FUNDAMENTALS OF GAME DESIGN, SECOND EDITION

Color Palette

As you work on your character's appearance, also think about creating a color pal­ette for him—specifically, for his clothing. People in games seldom change clothes, which saves money on art development and helps to keep them visually distinc­tive. In the early Tomb Raider games, Lara Croft wore a teal-colored shirt unique to her; no other object or character used that color. If you spotted teal, you'd found Lara. Comic-book superheroes furnish another particularly strong example. Superman wears a lot of red in his cape, boots, and shorts; blue in his suit; and a small amount of yellow in his belt and S logo. Batman wears dark blue, black, and again a small amount of yellow as the background to his logo. Characters can share a palette if the proportions of the colors vary from individual to individual.

Choose your color palette to reflect your character's attitudes and emotional temper­ament. As upholder of "truth, justice, and the American way," Superman's colors are
bright and cheery; the red and blue of his uniform recall the American flag. Batman, the Dark Knight of Gotham City—a much grittier, more run-down place than Superman's Metropolis—dresses in more somber colors.

Sidekicks

Hero characters are sometimes accompanied by sidekicks. A tough hero may travel with a cute sidekick (or vice versa) to provide some variety and comic relief. The cheerful look of Miles "Tails" Prower, the two-tailed fox who accompanies Sonic the Hedgehog, complements Sonic's expression of determination and mischief. Sidekicks appear in many action games: Jak and Baxter, Ratchet & Clank, and so on. Link from the Zelda series has had various sidekicks. Banjo and Kazooie were, in Banjo-Kazooie, really only one avatar; they could only work together (Kazooie rode around inside Banjo's backpack). Later in the series, they began to operate indepen­dently some of the time.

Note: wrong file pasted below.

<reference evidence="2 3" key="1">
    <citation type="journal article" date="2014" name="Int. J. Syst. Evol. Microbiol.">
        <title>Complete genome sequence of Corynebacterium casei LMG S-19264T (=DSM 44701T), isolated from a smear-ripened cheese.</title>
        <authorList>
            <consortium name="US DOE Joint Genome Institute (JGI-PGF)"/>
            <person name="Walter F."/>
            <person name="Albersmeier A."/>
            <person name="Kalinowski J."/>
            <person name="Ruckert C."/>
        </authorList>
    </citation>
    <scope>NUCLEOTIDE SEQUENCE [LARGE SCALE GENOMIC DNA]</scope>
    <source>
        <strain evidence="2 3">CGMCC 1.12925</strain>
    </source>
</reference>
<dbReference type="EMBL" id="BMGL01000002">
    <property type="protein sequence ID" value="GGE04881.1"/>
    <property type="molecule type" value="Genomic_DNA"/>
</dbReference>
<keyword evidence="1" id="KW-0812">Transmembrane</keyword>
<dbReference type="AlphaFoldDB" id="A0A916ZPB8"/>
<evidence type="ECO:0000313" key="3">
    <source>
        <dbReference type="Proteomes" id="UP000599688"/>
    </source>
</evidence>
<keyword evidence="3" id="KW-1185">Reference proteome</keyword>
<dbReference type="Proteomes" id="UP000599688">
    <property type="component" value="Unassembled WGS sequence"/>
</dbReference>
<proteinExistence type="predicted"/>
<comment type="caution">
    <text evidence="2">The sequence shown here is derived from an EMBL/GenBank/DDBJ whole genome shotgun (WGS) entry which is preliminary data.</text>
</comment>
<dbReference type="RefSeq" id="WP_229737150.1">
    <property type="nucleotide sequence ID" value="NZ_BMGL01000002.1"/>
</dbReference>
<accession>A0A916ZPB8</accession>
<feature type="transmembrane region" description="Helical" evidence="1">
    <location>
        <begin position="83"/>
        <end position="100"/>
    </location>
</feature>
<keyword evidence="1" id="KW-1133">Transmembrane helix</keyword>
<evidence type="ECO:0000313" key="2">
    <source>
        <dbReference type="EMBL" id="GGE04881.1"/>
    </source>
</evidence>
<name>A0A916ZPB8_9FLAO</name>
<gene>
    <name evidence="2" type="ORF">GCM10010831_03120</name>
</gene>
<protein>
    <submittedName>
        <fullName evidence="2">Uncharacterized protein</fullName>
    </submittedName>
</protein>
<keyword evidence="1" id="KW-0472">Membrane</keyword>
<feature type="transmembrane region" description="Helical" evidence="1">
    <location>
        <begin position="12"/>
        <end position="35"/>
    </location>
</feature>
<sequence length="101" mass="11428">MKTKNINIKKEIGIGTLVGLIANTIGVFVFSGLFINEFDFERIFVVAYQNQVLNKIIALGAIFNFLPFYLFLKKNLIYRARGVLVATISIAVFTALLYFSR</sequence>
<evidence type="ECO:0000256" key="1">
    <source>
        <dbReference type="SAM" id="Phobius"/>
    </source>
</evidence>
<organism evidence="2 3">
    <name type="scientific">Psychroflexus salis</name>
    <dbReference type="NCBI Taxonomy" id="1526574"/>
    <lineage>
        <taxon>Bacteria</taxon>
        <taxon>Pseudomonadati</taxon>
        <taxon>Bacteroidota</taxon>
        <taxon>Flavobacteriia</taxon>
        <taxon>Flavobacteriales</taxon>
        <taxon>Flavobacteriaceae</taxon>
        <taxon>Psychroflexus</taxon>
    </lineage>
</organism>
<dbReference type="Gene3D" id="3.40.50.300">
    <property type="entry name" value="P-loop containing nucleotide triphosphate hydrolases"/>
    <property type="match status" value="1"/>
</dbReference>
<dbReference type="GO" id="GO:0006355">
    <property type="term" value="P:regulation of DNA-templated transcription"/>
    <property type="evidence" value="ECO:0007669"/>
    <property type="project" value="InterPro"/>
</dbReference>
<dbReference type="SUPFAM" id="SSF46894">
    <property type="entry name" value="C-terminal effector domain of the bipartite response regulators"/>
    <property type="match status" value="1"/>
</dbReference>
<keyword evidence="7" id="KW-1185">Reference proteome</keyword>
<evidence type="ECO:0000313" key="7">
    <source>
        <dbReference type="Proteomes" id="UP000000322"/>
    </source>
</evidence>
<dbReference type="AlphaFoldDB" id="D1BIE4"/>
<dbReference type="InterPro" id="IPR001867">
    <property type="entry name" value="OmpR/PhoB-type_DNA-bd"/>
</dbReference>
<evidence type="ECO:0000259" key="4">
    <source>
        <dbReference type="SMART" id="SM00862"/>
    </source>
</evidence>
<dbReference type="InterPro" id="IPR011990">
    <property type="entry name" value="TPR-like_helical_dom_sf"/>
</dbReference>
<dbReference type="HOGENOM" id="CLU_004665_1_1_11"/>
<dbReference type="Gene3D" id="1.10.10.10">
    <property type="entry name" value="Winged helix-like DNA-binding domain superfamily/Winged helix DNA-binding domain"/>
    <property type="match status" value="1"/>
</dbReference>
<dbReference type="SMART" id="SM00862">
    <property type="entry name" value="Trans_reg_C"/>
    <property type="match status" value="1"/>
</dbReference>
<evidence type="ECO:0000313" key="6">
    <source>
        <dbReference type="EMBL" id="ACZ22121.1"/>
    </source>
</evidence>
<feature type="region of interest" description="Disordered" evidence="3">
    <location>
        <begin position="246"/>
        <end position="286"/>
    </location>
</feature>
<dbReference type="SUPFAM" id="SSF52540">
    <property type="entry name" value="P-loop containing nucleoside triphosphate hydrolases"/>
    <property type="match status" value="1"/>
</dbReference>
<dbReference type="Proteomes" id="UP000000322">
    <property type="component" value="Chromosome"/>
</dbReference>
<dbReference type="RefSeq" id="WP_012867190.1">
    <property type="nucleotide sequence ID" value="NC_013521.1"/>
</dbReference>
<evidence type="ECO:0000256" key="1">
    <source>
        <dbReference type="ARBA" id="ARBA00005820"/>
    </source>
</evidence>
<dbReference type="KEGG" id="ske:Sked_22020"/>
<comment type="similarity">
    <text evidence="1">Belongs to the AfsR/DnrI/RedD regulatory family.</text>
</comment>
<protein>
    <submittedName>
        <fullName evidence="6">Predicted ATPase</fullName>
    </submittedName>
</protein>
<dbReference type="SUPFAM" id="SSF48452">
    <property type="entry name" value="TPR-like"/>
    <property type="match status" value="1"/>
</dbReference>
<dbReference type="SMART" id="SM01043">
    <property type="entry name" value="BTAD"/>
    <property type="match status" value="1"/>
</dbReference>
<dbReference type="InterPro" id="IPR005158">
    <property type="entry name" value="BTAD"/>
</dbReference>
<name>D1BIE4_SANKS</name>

Sidekicks offer several benefits. They allow you to give the player additional moves and other actions that would not be believable in a single character; they extend the emotional range of the game by showing the player a character with a different personality from the hero; and they can give the player information she wouldn't necessarily get any other way. Link's fairy in The Legend of Zelda: Ocarina of Time, for example, doesn't do very much, but she offers valuable advice at key points in the game.

Additional Visual Design Resources

This is not a book about drawing or modeling, so it can't address the actual tech­niques of creating character artwork. However, these crafts are an essential part of the process of character design, especially if you prefer the art-driven approach. If you would like to know more, consult Game Character Development with Maya, by Antony Ward (Ward, 2004), and Digital Character Animation 3, by George Maestri (Maestri, 2006).

You don't have to purchase expensive software to learn to draw and model charac­ters. There are many free tools available. Among the best are GIMP, the GNU Image Manipulation Program, for editing bitmap pictures; Inkscape, for editing vector graphics (line drawings); and Blender, a 3D modeling tool that approaches the quality of some packages costing thousands of dollars.

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